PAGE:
'We will see him in court': Lightfoot strikes back after Trump threatens to cut federal funding

Mayor Lightfoot is striking back at President Trump after he threatened to cut federal funding for some Democratic led cities.

The president didn't specifically name Chicago in the memo, but the White House tweeted about the city, which set Mayor Lightfoot off.

A memo signed by President Trump ordered federal agencies to start “reviewing funding to state and local government recipients of federal funds that are permitting anarchy, violence, and destruction in American cities.”

The memo called out Portland for riots and destruction of property, Washington, D.C. for violence and Seattle for riots and violence where 59 police officers were injured.

The memo also specifcally said there has been a rise of violence in New York and that Andrew Cuomo has rejected federal help.

“New York City knows him for the joke that he is, he lost New York City during the election and he’s going to lose again,” said Gov. Cuomo.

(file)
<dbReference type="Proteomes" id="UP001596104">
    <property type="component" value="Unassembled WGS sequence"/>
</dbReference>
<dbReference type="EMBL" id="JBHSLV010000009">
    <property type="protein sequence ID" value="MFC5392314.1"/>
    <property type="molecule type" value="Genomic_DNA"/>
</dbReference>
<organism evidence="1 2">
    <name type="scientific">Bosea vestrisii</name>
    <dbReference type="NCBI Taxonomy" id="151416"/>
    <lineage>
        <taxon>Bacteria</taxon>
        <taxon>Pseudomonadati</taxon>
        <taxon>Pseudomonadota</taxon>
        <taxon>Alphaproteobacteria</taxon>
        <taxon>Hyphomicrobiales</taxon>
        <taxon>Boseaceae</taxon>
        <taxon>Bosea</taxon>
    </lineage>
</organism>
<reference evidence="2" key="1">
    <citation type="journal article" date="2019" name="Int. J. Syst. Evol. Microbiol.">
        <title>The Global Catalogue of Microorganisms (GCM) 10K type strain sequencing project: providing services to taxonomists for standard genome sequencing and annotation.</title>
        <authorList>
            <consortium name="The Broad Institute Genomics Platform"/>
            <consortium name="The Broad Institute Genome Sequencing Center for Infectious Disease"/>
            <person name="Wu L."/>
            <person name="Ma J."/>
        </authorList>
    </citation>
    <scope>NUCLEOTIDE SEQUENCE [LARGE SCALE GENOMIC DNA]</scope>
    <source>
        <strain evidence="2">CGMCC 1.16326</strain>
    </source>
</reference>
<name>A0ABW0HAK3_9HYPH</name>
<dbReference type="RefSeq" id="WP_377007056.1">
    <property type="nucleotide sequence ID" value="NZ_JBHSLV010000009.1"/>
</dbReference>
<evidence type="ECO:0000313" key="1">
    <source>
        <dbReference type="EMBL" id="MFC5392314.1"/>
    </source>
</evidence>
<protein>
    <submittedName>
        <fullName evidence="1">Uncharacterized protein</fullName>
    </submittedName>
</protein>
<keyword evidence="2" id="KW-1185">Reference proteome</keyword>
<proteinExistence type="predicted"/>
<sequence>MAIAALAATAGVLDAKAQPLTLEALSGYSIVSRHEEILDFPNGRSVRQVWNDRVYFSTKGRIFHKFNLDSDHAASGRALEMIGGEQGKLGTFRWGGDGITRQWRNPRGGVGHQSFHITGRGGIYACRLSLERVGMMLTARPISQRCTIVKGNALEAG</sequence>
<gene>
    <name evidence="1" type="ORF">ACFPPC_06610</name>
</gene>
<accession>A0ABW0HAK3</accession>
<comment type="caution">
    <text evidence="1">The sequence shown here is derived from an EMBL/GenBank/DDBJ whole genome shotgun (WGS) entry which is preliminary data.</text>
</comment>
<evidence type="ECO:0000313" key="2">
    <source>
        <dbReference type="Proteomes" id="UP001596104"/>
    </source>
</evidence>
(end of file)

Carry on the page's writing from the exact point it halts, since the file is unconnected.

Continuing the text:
The president tweeted about the memo and then the White House tweeted saying “the democrat mayors of Chicago, Portland and New York have refused federal help even when they lack the ability to control their streets.”

“It's unfortunate that the president as part of his re-election efforts thinks he can demonize Chicago,” said Lightfoot.

The mayor tweeted Thursday morning, “If Trump wanted law and order he'd start with the White House. One-thousand people die daily from his failure on the pandemic.”

In response to the White House, the mayor showed a tweet with a letter sent in July pointing to ways the Trump Administration could help. Lightfoot says she's still waiting on a response.

"If the president thinks they can unilaterally cut off our funding because we aren't bending to his will as if he is an emperor and not responsible to the people, we will see him in court, we will make him pay for what his foolishness has done to the city of Chicago,” said Lightfoot.

Chicago and other cities say they will battle the president in court if necessary.